grandMA3 Software Provides Control For Carrie Underwood’s Residency At Resorts World Las Vegas

Multi-Grammy Award-winner Carrie Underwood debuted her first Las Vegas residency, “REFLECTION,” in December at the new Resorts World Theatre where lead lighting designer and creative producer Nick Whitehouse and joint lighting designer Brian Vaughan used the grandMA3 software to control the lighting. ACT Entertainment is the exclusive distributor of MA Lighting products in North America.

Underwood’s career-spanning, hit-filled show, featuring her eight-piece band, aerialists, dancers, and a virtual orchestra, opened the new 5,000-seat theater at Resorts World Las Vegas. Among the spectacular moments on the 13,550-foot stage were a hall of mirrors, a car which descended from the rafters and was set ablaze, and a grand finale surrounded by waterfalls. Underwood has sold more than 66 million records worldwide and garnered 7 GRAMMY® Awards and 15 Academy of Country Music Awards (including three for Entertainer of the Year) to name a few.

The show marked the first production on which Whitehouse, who is CEO/CCO of Fireplay in Nashville, used grandMA3 with grandMA3 software. “REFLECTION” is one of a growing number of shows taking advantage of the all-grandMA3 hardware/software configuration.

“We’ve had a great relationship with MA Lighting and ACT over the years and decided to try running grandMA3 software for Carrie’s residency,” Whitehouse says.  “ACT gave us a lot of support to get us to a place where we were really happy with the software.” Whitehouse and Vaughan, who is Fireplay’s Director of Lighting, designed Underwood’s 2019 The Cry Pretty Tour 360 arena tour and many of her broadcast performances during the pandemic.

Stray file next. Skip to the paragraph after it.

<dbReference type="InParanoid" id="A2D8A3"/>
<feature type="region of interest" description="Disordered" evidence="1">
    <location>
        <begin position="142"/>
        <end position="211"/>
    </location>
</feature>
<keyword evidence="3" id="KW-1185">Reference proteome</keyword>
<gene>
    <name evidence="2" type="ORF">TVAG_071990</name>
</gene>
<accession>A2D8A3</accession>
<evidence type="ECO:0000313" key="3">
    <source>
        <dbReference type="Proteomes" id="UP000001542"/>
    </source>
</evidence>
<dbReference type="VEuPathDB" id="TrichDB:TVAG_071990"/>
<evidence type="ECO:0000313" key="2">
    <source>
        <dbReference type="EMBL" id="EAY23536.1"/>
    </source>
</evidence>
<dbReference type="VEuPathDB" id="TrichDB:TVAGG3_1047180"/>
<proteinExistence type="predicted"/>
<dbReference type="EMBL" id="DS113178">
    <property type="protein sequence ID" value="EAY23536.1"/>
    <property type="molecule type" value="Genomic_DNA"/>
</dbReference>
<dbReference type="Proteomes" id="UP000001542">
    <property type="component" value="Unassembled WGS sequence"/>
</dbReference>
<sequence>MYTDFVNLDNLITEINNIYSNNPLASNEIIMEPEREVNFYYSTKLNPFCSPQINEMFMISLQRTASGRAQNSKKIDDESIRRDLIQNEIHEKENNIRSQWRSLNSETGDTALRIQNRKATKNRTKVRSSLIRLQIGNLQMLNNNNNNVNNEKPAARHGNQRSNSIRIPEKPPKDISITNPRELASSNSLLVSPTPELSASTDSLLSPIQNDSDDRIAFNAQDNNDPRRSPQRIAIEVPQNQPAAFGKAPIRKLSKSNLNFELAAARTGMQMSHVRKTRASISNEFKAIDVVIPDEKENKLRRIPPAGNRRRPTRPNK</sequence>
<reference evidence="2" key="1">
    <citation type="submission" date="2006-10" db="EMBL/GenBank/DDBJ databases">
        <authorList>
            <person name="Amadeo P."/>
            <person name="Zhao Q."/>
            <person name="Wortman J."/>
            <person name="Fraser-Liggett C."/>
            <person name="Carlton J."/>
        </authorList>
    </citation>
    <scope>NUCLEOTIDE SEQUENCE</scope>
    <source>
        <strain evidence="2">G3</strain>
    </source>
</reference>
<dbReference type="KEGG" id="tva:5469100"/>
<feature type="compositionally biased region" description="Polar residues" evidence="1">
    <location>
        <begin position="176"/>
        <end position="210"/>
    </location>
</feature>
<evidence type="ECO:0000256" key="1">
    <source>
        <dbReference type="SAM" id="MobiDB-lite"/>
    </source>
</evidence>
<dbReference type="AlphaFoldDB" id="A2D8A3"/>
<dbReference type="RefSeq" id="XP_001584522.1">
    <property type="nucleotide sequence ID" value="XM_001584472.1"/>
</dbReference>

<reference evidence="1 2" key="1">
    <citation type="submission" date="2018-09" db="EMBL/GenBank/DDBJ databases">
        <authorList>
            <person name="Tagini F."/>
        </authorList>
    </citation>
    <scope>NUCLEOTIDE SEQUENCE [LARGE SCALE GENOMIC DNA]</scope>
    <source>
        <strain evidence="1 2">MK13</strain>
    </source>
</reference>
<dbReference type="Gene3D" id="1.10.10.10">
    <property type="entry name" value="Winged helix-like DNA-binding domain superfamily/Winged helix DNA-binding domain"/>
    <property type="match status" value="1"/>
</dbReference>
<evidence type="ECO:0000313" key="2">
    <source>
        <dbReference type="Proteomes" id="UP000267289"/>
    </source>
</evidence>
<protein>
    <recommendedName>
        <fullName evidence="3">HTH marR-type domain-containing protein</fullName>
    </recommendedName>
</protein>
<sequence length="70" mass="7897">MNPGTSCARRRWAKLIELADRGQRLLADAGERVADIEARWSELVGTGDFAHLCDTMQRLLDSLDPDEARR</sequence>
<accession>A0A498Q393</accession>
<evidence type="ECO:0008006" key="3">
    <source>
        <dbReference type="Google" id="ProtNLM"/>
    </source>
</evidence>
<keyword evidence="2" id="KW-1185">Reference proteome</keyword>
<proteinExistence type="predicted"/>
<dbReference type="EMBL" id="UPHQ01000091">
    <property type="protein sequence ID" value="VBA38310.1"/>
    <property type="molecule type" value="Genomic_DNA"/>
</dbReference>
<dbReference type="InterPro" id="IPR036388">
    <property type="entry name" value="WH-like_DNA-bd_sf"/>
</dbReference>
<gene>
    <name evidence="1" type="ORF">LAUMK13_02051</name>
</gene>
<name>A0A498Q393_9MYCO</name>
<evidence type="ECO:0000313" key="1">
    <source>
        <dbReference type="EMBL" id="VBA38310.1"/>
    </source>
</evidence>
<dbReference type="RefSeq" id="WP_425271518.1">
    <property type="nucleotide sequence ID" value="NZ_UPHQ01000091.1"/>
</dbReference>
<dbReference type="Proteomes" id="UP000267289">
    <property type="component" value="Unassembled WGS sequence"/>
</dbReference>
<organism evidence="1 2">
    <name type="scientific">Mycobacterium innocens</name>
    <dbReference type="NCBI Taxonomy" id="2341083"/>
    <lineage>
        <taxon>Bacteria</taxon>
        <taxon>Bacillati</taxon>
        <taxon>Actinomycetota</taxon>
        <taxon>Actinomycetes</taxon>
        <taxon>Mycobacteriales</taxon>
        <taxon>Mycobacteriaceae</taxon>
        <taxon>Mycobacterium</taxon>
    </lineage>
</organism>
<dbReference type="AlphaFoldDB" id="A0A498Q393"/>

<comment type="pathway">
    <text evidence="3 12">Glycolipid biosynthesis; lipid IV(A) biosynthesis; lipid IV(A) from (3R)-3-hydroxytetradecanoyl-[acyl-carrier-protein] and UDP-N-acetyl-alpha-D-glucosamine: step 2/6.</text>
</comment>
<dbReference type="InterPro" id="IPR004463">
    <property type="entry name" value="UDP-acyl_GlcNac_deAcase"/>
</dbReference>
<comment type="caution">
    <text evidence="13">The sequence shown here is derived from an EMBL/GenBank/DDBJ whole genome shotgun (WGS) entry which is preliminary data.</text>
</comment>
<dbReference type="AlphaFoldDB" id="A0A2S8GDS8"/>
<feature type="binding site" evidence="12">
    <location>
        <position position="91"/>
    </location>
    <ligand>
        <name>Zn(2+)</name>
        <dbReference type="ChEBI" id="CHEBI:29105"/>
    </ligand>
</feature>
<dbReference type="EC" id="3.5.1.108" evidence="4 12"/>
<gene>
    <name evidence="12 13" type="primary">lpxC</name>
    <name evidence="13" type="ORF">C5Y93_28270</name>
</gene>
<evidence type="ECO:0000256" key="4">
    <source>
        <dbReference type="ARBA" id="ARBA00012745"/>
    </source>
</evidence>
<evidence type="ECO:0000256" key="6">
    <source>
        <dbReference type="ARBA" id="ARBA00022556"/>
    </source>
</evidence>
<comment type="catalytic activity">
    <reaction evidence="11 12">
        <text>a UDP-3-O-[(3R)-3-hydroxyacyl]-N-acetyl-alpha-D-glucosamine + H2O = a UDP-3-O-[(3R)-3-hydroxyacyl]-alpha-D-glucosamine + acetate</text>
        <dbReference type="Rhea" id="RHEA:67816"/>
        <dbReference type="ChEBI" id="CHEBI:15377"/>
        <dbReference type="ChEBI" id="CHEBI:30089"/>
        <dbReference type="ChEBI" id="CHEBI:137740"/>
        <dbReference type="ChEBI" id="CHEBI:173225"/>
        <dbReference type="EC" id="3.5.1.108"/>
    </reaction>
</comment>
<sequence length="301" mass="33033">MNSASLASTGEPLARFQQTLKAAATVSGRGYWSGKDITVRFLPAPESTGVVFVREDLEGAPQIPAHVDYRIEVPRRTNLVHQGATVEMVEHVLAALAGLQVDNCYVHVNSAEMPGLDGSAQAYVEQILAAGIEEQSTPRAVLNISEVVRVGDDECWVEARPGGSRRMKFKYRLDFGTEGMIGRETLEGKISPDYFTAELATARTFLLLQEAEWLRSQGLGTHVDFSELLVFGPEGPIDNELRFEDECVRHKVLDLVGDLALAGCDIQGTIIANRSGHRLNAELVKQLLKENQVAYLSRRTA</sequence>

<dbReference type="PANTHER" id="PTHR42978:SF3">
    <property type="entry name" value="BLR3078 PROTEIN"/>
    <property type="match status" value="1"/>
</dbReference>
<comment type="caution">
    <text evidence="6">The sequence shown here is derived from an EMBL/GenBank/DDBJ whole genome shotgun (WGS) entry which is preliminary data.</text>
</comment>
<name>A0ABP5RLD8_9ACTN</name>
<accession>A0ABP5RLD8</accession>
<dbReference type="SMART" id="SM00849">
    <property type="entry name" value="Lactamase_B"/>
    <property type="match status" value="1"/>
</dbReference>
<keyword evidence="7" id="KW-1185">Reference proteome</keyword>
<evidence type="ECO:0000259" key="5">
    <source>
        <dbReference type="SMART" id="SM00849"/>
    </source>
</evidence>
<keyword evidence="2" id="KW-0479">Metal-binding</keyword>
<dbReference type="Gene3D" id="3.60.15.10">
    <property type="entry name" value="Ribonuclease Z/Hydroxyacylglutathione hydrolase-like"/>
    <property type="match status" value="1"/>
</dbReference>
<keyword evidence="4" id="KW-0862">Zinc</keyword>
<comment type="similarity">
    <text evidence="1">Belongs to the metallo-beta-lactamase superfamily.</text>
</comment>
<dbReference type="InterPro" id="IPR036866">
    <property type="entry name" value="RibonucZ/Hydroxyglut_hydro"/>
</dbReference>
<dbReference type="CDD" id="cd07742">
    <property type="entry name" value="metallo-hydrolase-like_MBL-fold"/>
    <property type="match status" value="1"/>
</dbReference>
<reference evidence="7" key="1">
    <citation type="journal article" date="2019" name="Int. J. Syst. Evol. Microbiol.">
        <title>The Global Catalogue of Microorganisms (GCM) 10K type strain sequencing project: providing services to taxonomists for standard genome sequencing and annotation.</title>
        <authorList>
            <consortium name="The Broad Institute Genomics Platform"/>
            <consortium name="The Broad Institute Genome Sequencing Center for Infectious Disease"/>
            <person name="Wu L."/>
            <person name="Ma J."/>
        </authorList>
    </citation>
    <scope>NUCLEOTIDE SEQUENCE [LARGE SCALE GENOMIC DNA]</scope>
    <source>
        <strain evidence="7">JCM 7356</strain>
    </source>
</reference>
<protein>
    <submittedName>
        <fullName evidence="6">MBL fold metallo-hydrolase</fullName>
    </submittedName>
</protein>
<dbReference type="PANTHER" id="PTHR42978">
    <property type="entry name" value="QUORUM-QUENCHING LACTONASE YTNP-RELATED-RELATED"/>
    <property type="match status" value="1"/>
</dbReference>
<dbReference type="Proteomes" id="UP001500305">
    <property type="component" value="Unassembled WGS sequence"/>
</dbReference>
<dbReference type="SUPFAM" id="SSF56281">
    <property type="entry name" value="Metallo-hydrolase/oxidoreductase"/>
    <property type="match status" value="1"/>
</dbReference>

“This was a really big show filled with set pieces, video and other visual elements,” Whitehouse notes. “There’s not an inch in the grid that’s not used for lighting, automation or scenic.  For this show, we used a lot of big rock ’n roll beam-style looks. We based our cues on the music and video environments to accent and make the lighting feel like an extension of what’s happening on stage.”

Whitehouse and Vaughan both had grandMA3 systems at home for the previs. Their consoles were connected by Just Industries’ the.BRIDGE, a secured peer-to-peer VPN solution, which is also distributed by ACT Entertainment.

“I was in California with a new baby, and Nick was in Nashville so the.BRIDGE enabled me to be live in session with Nick and the team,” explains Brian Vaughan.  “In another first, we used Unreal Engine with the Carbon plug-in to build the entire stage in previs so Carrie could see the lighting, video and automation.  Carbon gave us full support of grandMA’s viz-key connectivity so we didn’t need a rack of processors in previs.”

The grandMA3 with Unreal and Carbon also helped smooth the period from previs to rehearsals.  “Instead of loading a duplicate rig in Nashville, we did everything virtually to feed the consoles and big screen,” says Whitehouse.

Vaughan worked with the theater team to integrate the rig with the house lighting, and he and Whitehouse partnered with Nate Cromwell, Underwood’s tour lighting designer and director, to program the show.  Cromwell programmed BlackTrax real-time tracking into the show and operated the grandMA3 system, which featured active and backup full-size grandMA3s and two grandMA3 processors.

“All the improvements that come with grandMA3 are really positive,” notes Whitehouse. “I was pleasantly surprised by how everything just worked – I don’t think I’d go back to grandMA2.”

He says, “The grandMA3’s phaser side allowed us to do some really cool chases and moves not possible with the old software. The layout of time code and markers makes it really easy to follow along when you’re programming. The user interface layout is also much nicer and customizable for whatever you need to do.”

Vaughan likes the way the console handles and says the grandMA3 “takes multi instance fixtures to the next level – a much needed improvement.” He also cites the customization possibilities with the grandMA3. “You can make the console your own.  You can make it fit you and your show.”

Whitehouse emphasizes that because of the new hardware and software “ACT’s 24-hour support was invaluable to us. They went out of their way to make sure we were fully supported.”

Nate Cromwell took advantage of the “educational software and online tools to help me learn grandMA3 quickly. They really made it possible for me to jump from grandMA2 to grandMA3, a very powerful platform.

“Take a house like Fireplay and a powerful console like grandMA3 and the result will be a gorgeous and breathtaking show!” Cromwell declares.